News

AAH Conference 2021: Call for Papers

  • 03 Jul 2020

The Centre’s Director of Studies Mark Hallett and Deputy Director for Research Sarah Turner are each co-organising a session at next year’s Association for Art History Conference, taking place at the University of Birmingham, 14–17 April. Both sessions are now inviting proposals to give papers until 19 October 2020.

The Big Screen: Art History and British Cinema
Organised by Mark Hallett and Lynda Nead (Birkbeck)

Ever since its earliest iterations, British cinema has generated exceptionally ambitious and experimental forms of visual representation; equally, it has stimulated outstanding critical and historical interpretation from within the discipline of film studies. In recent years, art historians and film historians have, within higher education, regularly been grouped within single departments, a combination which would seem rational given their shared focus on visual culture. Frequently, however, the two disciplines remain separate and only occasionally do they draw on each other’s forms and methodologies. Furthermore, though art-historical scholarship has recently been directed at artists’ films, and at artists’ moving practice work more generally, less attention has been granted by the discipline to the imagery and histories of British cinema, both mainstream and independent.

Given this situation, now seems a good moment to take stock of the relationship between British art studies and British film studies, and to think anew about how we might work between and across these areas of scholarship to produce exciting new studies of British art and cinema, drawing on the finest historical scrutiny and interpretation within both subject fields. How, we can ask, does working across art (in its broadest sense) and cinema expand and enrich our understanding of the visual arts, and what new insights can be developed by putting different kinds of artistic practice and cultural production into dialogue?

This session is underpinned by such concerns, and encourages papers that pursue one or more of the following approaches or topics:

  • New art-historical perspectives on both mainstream and independent British cinema
  • The relationships between British cinema and the wider realm of visual art practice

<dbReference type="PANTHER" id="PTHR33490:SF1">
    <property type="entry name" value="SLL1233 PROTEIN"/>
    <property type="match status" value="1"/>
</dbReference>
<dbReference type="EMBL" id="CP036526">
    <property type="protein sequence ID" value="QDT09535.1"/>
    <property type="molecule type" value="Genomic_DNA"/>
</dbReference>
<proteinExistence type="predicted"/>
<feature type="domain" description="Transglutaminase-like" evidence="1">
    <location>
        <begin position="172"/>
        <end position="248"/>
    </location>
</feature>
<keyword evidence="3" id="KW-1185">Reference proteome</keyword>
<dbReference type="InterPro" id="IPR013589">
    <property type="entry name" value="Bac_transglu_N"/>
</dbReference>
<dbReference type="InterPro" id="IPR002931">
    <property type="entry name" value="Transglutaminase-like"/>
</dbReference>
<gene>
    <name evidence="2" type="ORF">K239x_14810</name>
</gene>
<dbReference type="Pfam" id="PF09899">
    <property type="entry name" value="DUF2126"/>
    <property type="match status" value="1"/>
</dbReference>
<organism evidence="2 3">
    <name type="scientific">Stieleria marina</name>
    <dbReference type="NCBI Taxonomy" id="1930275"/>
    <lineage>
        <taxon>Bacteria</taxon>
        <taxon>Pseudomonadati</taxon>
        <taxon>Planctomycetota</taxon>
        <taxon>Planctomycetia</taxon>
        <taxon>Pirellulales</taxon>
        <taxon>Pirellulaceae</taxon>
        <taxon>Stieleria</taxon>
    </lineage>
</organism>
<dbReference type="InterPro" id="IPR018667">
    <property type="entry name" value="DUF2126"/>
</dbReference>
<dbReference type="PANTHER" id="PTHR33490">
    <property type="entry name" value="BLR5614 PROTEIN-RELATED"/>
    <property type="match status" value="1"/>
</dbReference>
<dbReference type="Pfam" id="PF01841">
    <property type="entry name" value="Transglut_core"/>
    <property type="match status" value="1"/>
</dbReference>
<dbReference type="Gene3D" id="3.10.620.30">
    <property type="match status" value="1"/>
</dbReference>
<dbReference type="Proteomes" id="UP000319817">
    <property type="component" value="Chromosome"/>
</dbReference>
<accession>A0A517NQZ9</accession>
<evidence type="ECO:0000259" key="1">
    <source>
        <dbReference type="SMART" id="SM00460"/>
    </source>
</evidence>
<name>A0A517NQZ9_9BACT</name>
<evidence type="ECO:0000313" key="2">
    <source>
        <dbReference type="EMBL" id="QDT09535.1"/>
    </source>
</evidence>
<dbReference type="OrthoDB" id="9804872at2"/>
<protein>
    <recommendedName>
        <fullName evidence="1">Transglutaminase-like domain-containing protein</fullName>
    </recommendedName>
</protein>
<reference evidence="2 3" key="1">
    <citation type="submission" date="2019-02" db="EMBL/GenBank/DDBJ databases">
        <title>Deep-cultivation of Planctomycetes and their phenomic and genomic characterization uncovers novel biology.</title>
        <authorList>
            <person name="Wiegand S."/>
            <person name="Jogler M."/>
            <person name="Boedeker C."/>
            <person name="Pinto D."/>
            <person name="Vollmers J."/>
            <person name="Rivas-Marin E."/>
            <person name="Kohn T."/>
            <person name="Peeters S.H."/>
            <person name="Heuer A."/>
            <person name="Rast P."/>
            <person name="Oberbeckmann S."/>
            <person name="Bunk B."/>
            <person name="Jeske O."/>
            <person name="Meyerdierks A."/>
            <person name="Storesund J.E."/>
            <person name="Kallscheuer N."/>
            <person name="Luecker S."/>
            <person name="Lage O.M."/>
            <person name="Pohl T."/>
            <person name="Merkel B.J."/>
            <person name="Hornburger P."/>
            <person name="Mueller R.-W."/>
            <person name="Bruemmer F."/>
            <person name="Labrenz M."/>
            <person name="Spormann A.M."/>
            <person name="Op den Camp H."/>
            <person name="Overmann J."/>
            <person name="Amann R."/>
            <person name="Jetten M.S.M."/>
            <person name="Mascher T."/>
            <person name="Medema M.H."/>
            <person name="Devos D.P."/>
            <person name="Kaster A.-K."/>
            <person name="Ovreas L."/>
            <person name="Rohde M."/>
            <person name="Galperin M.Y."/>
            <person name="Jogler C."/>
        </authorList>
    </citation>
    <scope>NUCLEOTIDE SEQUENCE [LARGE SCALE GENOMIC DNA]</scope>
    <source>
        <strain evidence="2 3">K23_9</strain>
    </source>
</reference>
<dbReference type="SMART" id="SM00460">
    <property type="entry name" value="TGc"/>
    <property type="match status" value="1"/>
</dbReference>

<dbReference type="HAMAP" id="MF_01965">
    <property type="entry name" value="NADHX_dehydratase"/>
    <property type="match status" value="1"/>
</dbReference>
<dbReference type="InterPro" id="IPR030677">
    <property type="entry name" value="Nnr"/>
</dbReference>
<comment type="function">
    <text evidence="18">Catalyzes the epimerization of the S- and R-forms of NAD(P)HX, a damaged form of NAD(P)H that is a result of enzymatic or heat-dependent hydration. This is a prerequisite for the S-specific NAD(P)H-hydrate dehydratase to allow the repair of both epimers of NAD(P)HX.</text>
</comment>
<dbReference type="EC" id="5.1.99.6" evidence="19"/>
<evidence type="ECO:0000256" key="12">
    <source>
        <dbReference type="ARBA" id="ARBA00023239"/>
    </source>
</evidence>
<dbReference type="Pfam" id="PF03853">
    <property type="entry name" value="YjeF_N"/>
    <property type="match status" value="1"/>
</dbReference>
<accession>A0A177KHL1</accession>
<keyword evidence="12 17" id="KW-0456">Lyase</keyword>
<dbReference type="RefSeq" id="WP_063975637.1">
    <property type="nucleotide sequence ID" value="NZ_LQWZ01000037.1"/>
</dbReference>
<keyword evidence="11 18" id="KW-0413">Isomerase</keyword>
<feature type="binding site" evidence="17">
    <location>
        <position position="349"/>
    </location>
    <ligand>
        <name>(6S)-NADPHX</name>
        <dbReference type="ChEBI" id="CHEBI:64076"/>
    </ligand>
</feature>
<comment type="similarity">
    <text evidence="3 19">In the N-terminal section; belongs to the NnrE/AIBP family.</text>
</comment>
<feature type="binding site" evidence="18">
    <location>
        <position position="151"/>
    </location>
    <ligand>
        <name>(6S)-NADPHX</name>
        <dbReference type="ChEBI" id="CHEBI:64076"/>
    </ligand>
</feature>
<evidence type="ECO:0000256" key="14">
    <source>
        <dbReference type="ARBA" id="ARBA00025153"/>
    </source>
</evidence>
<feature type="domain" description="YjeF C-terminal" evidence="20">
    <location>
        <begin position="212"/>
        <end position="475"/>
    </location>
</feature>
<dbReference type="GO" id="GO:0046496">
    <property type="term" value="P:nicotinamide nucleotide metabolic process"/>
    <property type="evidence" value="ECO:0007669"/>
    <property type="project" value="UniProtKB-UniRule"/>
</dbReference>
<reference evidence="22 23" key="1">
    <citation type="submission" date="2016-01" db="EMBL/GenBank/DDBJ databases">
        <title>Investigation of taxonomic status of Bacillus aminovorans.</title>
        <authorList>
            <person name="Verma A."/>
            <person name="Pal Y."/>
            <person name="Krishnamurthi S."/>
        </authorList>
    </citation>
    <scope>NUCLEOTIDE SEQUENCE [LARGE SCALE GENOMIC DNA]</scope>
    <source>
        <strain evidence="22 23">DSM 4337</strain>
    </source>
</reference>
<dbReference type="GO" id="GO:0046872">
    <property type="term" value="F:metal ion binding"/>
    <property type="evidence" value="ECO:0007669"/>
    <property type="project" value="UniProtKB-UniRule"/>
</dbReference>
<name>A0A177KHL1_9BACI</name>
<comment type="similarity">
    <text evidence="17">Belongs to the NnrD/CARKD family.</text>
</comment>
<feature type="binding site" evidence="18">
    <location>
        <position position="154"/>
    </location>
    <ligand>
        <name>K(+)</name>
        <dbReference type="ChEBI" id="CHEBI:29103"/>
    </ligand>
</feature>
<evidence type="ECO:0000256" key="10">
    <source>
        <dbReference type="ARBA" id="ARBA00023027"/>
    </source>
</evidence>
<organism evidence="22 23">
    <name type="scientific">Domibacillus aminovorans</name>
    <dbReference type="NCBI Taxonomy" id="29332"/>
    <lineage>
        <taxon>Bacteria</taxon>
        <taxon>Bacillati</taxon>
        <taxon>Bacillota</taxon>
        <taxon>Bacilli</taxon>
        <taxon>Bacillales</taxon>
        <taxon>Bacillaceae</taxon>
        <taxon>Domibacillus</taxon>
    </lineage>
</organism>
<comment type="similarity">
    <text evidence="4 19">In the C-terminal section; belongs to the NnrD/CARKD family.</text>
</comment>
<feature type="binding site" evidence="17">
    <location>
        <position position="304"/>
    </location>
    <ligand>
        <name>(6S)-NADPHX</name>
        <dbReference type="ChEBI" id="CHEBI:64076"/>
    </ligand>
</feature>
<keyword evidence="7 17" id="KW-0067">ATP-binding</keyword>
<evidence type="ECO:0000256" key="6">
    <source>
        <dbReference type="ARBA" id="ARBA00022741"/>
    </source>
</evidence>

• The opportunities and challenges of bringing art-historical methods into dialogue with the critical apparatus of film studies
  • Close or contextual readings of individual examples of British film
  • Inter-medial and formal relationships between British art and cinema
  • Thematic and subject-specific relationships between British art and cinema
  • Institutional and historical contexts for British art and cinema
  • The issue of genres across art and cinema: landscape; history; portraiture
  • The imagery of the body
  • Viewers and viewing
  • Movement and stasis
  • Greyscale and colour; shadow and light.

To submit a proposal please email both mhallett@paul-mellon-centre.ac.uk and l.nead@bbk.ac.uk.

Female Art Dealers in Mid Twentieth-Century Britain
Organised by Sarah Victoria Turner and Abi Shapiro (The Hepworth Wakefield)

Female art dealers were integral in expanding the horizons of modern art in mid-twentieth-century Britain, yet the significance of their work remains marginalised in art histories. Erica Brausen, Lillian Browse, Peggy Guggenheim, Lea Bondi Jaray, Annely Juda, Helen Lessore, Halima Nalecz, Peter Norton, Ala Story and Lucy Wertheim (among others) promoted emerging and established British and international artists. Their activities created avant-garde networks that became sites of cultural exchange across geographical and disciplinary borders. Providing not only crucial financial infrastructures for new art markets, they also gave social and emotional support to artists. What happens if, rather than being known for their supporting roles as facilitators, these women are recast as active agents in art-historical discourses? How can modernist narratives account for them and their commercial ventures? Can we configure collective and collaborative histories where these women – many of whom were queer and/or Jewish émigrés and refugees  – are recognised for their role in modern art in Britain?

We seek papers exploring the work of female* art dealers in mid-twentieth-century Britain and their impact on its discourses (*including those who identified with unconventional definitions of gender and sex). Within this area, topics could include:

  • individual and gallery legacies in art history and public art collections
  • international exchanges that shaped modern art
  • relationships between private and public art institutions
  • professional and personal relationships between dealers, collectors and artists
  • queer intersections between private and public art worlds
  • lesbian subcultures
  • ‘otherness’, refugee émigré and Jewish female subjectivities.

To submit a proposal please email both svturner@paul-mellon-centre.ac.uk and abishapiro@hepworthwakefield.org.